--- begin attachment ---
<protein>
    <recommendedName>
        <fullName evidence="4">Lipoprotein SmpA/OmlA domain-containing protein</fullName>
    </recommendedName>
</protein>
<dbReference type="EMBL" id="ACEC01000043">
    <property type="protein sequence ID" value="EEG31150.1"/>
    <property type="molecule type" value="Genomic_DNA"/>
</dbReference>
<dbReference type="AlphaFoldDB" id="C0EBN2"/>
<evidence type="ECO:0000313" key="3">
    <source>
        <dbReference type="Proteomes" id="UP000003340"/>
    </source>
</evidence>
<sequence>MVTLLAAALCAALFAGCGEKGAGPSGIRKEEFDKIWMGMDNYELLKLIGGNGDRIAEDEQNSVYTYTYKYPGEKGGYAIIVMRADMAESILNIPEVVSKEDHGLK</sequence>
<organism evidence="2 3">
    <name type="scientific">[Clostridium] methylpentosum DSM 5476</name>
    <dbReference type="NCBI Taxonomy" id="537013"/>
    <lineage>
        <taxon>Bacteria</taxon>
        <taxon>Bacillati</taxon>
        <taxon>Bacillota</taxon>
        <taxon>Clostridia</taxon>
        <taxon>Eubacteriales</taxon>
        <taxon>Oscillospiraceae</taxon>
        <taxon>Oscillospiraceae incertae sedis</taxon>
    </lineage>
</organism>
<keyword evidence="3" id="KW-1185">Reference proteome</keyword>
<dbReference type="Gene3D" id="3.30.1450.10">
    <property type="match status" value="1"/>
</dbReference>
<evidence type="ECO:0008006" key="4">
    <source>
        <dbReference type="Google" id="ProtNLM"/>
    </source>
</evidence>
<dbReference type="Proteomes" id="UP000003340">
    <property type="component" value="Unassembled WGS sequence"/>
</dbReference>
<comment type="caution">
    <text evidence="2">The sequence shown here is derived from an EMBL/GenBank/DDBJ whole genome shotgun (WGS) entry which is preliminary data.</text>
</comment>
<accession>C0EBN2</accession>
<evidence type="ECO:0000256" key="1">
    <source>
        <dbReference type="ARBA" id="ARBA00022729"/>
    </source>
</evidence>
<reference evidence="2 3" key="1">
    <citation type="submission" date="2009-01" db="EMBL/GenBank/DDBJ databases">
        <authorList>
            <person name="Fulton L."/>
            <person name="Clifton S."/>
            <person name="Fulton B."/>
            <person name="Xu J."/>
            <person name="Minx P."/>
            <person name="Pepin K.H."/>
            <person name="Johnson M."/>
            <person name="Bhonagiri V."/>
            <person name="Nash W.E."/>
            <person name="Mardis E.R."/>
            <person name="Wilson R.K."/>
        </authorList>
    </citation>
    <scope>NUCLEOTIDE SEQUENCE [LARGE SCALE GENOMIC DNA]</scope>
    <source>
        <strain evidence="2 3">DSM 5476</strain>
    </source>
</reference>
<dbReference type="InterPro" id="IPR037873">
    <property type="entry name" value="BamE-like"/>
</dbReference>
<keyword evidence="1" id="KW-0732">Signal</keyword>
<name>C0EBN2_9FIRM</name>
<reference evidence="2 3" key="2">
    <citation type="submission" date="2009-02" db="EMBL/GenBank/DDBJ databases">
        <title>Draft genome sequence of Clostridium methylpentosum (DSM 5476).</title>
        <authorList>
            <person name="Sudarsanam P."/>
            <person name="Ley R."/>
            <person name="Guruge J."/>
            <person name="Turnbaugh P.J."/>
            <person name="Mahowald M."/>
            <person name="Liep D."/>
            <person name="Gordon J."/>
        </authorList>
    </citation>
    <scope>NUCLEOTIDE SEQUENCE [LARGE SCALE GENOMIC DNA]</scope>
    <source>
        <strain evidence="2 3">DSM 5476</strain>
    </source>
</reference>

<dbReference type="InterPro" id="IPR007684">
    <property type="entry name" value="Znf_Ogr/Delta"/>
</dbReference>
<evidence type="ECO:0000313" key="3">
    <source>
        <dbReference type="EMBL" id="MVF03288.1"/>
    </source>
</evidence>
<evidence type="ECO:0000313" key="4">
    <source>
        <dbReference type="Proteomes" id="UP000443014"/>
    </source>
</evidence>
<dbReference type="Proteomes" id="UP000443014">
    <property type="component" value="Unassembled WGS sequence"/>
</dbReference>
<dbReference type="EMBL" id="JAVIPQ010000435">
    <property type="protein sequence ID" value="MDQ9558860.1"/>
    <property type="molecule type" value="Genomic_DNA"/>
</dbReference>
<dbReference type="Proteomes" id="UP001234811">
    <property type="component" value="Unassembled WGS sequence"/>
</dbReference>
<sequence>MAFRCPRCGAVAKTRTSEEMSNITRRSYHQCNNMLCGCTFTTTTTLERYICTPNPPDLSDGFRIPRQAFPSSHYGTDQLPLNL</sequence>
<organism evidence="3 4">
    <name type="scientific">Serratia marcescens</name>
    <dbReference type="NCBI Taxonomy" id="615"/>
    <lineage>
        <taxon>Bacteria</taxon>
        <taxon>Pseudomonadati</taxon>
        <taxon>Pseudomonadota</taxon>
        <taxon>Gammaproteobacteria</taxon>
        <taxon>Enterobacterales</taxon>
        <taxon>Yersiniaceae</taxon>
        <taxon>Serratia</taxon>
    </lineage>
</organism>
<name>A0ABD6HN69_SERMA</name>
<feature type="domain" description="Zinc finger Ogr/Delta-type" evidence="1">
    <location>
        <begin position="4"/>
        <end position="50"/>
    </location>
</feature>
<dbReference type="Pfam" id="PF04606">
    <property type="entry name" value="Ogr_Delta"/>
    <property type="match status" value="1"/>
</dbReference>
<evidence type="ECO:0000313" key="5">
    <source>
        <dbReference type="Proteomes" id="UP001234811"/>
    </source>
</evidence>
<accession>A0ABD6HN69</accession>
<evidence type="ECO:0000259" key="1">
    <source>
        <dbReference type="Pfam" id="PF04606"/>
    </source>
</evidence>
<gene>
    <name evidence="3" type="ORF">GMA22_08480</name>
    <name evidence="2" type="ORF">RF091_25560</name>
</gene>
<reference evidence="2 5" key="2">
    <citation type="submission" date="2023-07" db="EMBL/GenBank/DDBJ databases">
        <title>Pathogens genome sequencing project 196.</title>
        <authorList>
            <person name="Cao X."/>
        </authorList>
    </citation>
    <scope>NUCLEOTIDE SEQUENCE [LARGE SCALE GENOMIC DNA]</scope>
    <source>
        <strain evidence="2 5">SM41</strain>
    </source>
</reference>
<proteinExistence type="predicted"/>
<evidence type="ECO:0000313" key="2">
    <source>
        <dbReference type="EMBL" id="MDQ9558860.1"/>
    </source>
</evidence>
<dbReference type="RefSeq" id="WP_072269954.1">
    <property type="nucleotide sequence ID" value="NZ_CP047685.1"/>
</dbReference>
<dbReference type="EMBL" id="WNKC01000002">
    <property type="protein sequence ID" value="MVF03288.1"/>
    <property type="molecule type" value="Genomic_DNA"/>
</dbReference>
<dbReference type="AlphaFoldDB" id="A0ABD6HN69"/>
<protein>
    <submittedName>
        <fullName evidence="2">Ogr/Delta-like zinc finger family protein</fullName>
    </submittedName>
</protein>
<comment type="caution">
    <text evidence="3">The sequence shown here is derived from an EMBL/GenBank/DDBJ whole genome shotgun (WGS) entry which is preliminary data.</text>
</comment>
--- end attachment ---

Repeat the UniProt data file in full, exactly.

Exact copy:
<protein>
    <recommendedName>
        <fullName evidence="4">Lipoprotein SmpA/OmlA domain-containing protein</fullName>
    </recommendedName>
</protein>
<dbReference type="EMBL" id="ACEC01000043">
    <property type="protein sequence ID" value="EEG31150.1"/>
    <property type="molecule type" value="Genomic_DNA"/>
</dbReference>
<dbReference type="AlphaFoldDB" id="C0EBN2"/>
<evidence type="ECO:0000313" key="3">
    <source>
        <dbReference type="Proteomes" id="UP000003340"/>
    </source>
</evidence>
<sequence>MVTLLAAALCAALFAGCGEKGAGPSGIRKEEFDKIWMGMDNYELLKLIGGNGDRIAEDEQNSVYTYTYKYPGEKGGYAIIVMRADMAESILNIPEVVSKEDHGLK</sequence>
<organism evidence="2 3">
    <name type="scientific">[Clostridium] methylpentosum DSM 5476</name>
    <dbReference type="NCBI Taxonomy" id="537013"/>
    <lineage>
        <taxon>Bacteria</taxon>
        <taxon>Bacillati</taxon>
        <taxon>Bacillota</taxon>
        <taxon>Clostridia</taxon>
        <taxon>Eubacteriales</taxon>
        <taxon>Oscillospiraceae</taxon>
        <taxon>Oscillospiraceae incertae sedis</taxon>
    </lineage>
</organism>
<keyword evidence="3" id="KW-1185">Reference proteome</keyword>
<dbReference type="Gene3D" id="3.30.1450.10">
    <property type="match status" value="1"/>
</dbReference>
<evidence type="ECO:0008006" key="4">
    <source>
        <dbReference type="Google" id="ProtNLM"/>
    </source>
</evidence>
<dbReference type="Proteomes" id="UP000003340">
    <property type="component" value="Unassembled WGS sequence"/>
</dbReference>
<comment type="caution">
    <text evidence="2">The sequence shown here is derived from an EMBL/GenBank/DDBJ whole genome shotgun (WGS) entry which is preliminary data.</text>
</comment>
<accession>C0EBN2</accession>
<evidence type="ECO:0000256" key="1">
    <source>
        <dbReference type="ARBA" id="ARBA00022729"/>
    </source>
</evidence>
<reference evidence="2 3" key="1">
    <citation type="submission" date="2009-01" db="EMBL/GenBank/DDBJ databases">
        <authorList>
            <person name="Fulton L."/>
            <person name="Clifton S."/>
            <person name="Fulton B."/>
            <person name="Xu J."/>
            <person name="Minx P."/>
            <person name="Pepin K.H."/>
            <person name="Johnson M."/>
            <person name="Bhonagiri V."/>
            <person name="Nash W.E."/>
            <person name="Mardis E.R."/>
            <person name="Wilson R.K."/>
        </authorList>
    </citation>
    <scope>NUCLEOTIDE SEQUENCE [LARGE SCALE GENOMIC DNA]</scope>
    <source>
        <strain evidence="2 3">DSM 5476</strain>
    </source>
</reference>
<dbReference type="InterPro" id="IPR037873">
    <property type="entry name" value="BamE-like"/>
</dbReference>
<keyword evidence="1" id="KW-0732">Signal</keyword>
<name>C0EBN2_9FIRM</name>
<reference evidence="2 3" key="2">
    <citation type="submission" date="2009-02" db="EMBL/GenBank/DDBJ databases">
        <title>Draft genome sequence of Clostridium methylpentosum (DSM 5476).</title>
        <authorList>
            <person name="Sudarsanam P."/>
            <person name="Ley R."/>
            <person name="Guruge J."/>
            <person name="Turnbaugh P.J."/>
            <person name="Mahowald M."/>
            <person name="Liep D."/>
            <person name="Gordon J."/>
        </authorList>
    </citation>
    <scope>NUCLEOTIDE SEQUENCE [LARGE SCALE GENOMIC DNA]</scope>
    <source>
        <strain evidence="2 3">DSM 5476</strain>
    </source>
</reference>

<dbReference type="InterPro" id="IPR007684">
    <property type="entry name" value="Znf_Ogr/Delta"/>
</dbReference>
<evidence type="ECO:0000313" key="3">
    <source>
        <dbReference type="EMBL" id="MVF03288.1"/>
    </source>
</evidence>
<evidence type="ECO:0000313" key="4">
    <source>
        <dbReference type="Proteomes" id="UP000443014"/>
    </source>
</evidence>
<dbReference type="Proteomes" id="UP000443014">
    <property type="component" value="Unassembled WGS sequence"/>
</dbReference>
<dbReference type="EMBL" id="JAVIPQ010000435">
    <property type="protein sequence ID" value="MDQ9558860.1"/>
    <property type="molecule type" value="Genomic_DNA"/>
</dbReference>
<dbReference type="Proteomes" id="UP001234811">
    <property type="component" value="Unassembled WGS sequence"/>
</dbReference>
<sequence>MAFRCPRCGAVAKTRTSEEMSNITRRSYHQCNNMLCGCTFTTTTTLERYICTPNPPDLSDGFRIPRQAFPSSHYGTDQLPLNL</sequence>
<organism evidence="3 4">
    <name type="scientific">Serratia marcescens</name>
    <dbReference type="NCBI Taxonomy" id="615"/>
    <lineage>
        <taxon>Bacteria</taxon>
        <taxon>Pseudomonadati</taxon>
        <taxon>Pseudomonadota</taxon>
        <taxon>Gammaproteobacteria</taxon>
        <taxon>Enterobacterales</taxon>
        <taxon>Yersiniaceae</taxon>
        <taxon>Serratia</taxon>
    </lineage>
</organism>
<name>A0ABD6HN69_SERMA</name>
<feature type="domain" description="Zinc finger Ogr/Delta-type" evidence="1">
    <location>
        <begin position="4"/>
        <end position="50"/>
    </location>
</feature>
<dbReference type="Pfam" id="PF04606">
    <property type="entry name" value="Ogr_Delta"/>
    <property type="match status" value="1"/>
</dbReference>
<evidence type="ECO:0000313" key="5">
    <source>
        <dbReference type="Proteomes" id="UP001234811"/>
    </source>
</evidence>
<accession>A0ABD6HN69</accession>
<evidence type="ECO:0000259" key="1">
    <source>
        <dbReference type="Pfam" id="PF04606"/>
    </source>
</evidence>
<gene>
    <name evidence="3" type="ORF">GMA22_08480</name>
    <name evidence="2" type="ORF">RF091_25560</name>
</gene>
<reference evidence="2 5" key="2">
    <citation type="submission" date="2023-07" db="EMBL/GenBank/DDBJ databases">
        <title>Pathogens genome sequencing project 196.</title>
        <authorList>
            <person name="Cao X."/>
        </authorList>
    </citation>
    <scope>NUCLEOTIDE SEQUENCE [LARGE SCALE GENOMIC DNA]</scope>
    <source>
        <strain evidence="2 5">SM41</strain>
    </source>
</reference>
<proteinExistence type="predicted"/>
<evidence type="ECO:0000313" key="2">
    <source>
        <dbReference type="EMBL" id="MDQ9558860.1"/>
    </source>
</evidence>
<dbReference type="RefSeq" id="WP_072269954.1">
    <property type="nucleotide sequence ID" value="NZ_CP047685.1"/>
</dbReference>
<dbReference type="EMBL" id="WNKC01000002">
    <property type="protein sequence ID" value="MVF03288.1"/>
    <property type="molecule type" value="Genomic_DNA"/>
</dbReference>
<dbReference type="AlphaFoldDB" id="A0ABD6HN69"/>
<protein>
    <submittedName>
        <fullName evidence="2">Ogr/Delta-like zinc finger family protein</fullName>
    </submittedName>
</protein>
<comment type="caution">
    <text evidence="3">The sequence shown here is derived from an EMBL/GenBank/DDBJ whole genome shotgun (WGS) entry which is preliminary data.</text>
</comment>